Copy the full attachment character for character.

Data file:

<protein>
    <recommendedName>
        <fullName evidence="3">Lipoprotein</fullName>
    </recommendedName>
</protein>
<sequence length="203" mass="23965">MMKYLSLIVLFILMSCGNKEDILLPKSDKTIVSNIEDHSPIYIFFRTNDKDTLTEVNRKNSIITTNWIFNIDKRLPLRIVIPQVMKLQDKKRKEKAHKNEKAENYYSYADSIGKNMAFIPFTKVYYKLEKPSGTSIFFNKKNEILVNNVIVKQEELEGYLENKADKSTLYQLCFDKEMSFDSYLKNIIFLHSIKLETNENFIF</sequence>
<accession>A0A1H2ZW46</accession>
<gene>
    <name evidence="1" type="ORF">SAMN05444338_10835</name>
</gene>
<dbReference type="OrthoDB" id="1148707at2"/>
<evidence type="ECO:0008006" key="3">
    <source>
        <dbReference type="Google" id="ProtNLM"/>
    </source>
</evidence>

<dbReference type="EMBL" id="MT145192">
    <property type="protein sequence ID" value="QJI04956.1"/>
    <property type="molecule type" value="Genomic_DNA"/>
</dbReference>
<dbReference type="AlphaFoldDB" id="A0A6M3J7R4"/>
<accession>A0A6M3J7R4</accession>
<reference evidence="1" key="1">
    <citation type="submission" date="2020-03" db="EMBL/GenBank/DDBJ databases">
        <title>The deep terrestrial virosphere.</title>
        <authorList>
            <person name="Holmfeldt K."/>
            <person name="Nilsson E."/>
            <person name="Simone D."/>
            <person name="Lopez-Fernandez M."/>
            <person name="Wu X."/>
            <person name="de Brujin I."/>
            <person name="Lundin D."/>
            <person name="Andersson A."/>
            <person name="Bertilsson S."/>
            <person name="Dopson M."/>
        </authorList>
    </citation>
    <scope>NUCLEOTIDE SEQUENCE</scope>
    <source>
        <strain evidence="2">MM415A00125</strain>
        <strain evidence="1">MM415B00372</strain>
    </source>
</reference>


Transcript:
<protein>
    <recommendedName>
        <fullName evidence="3">Lipoprotein</fullName>
    </recommendedName>
</protein>
<sequence length="203" mass="23965">MMKYLSLIVLFILMSCGNKEDILLPKSDKTIVSNIEDHSPIYIFFRTNDKDTLTEVNRKNSIITTNWIFNIDKRLPLRIVIPQVMKLQDKKRKEKAHKNEKAENYYSYADSIGKNMAFIPFTKVYYKLEKPSGTSIFFNKKNEILVNNVIVKQEELEGYLENKADKSTLYQLCFDKEMSFDSYLKNIIFLHSIKLETNENFIF</sequence>
<accession>A0A1H2ZW46</accession>
<gene>
    <name evidence="1" type="ORF">SAMN05444338_10835</name>
</gene>
<dbReference type="OrthoDB" id="1148707at2"/>
<evidence type="ECO:0008006" key="3">
    <source>
        <dbReference type="Google" id="ProtNLM"/>
    </source>
</evidence>

<dbReference type="EMBL" id="MT145192">
    <property type="protein sequence ID" value="QJI04956.1"/>
    <property type="molecule type" value="Genomic_DNA"/>
</dbReference>
<dbReference type="AlphaFoldDB" id="A0A6M3J7R4"/>
<accession>A0A6M3J7R4</accession>
<reference evidence="1" key="1">
    <citation type="submission" date="2020-03" db="EMBL/GenBank/DDBJ databases">
        <title>The deep terrestrial virosphere.</title>
        <authorList>
            <person name="Holmfeldt K."/>
            <person name="Nilsson E."/>
            <person name="Simone D."/>
            <person name="Lopez-Fernandez M."/>
            <person name="Wu X."/>
            <person name="de Brujin I."/>
            <person name="Lundin D."/>
            <person name="Andersson A."/>
            <person name="Bertilsson S."/>
            <person name="Dopson M."/>
        </authorList>
    </citation>
    <scope>NUCLEOTIDE SEQUENCE</scope>
    <source>
        <strain evidence="2">MM415A00125</strain>
        <strain evidence="1">MM415B00372</strain>
    </source>
</reference>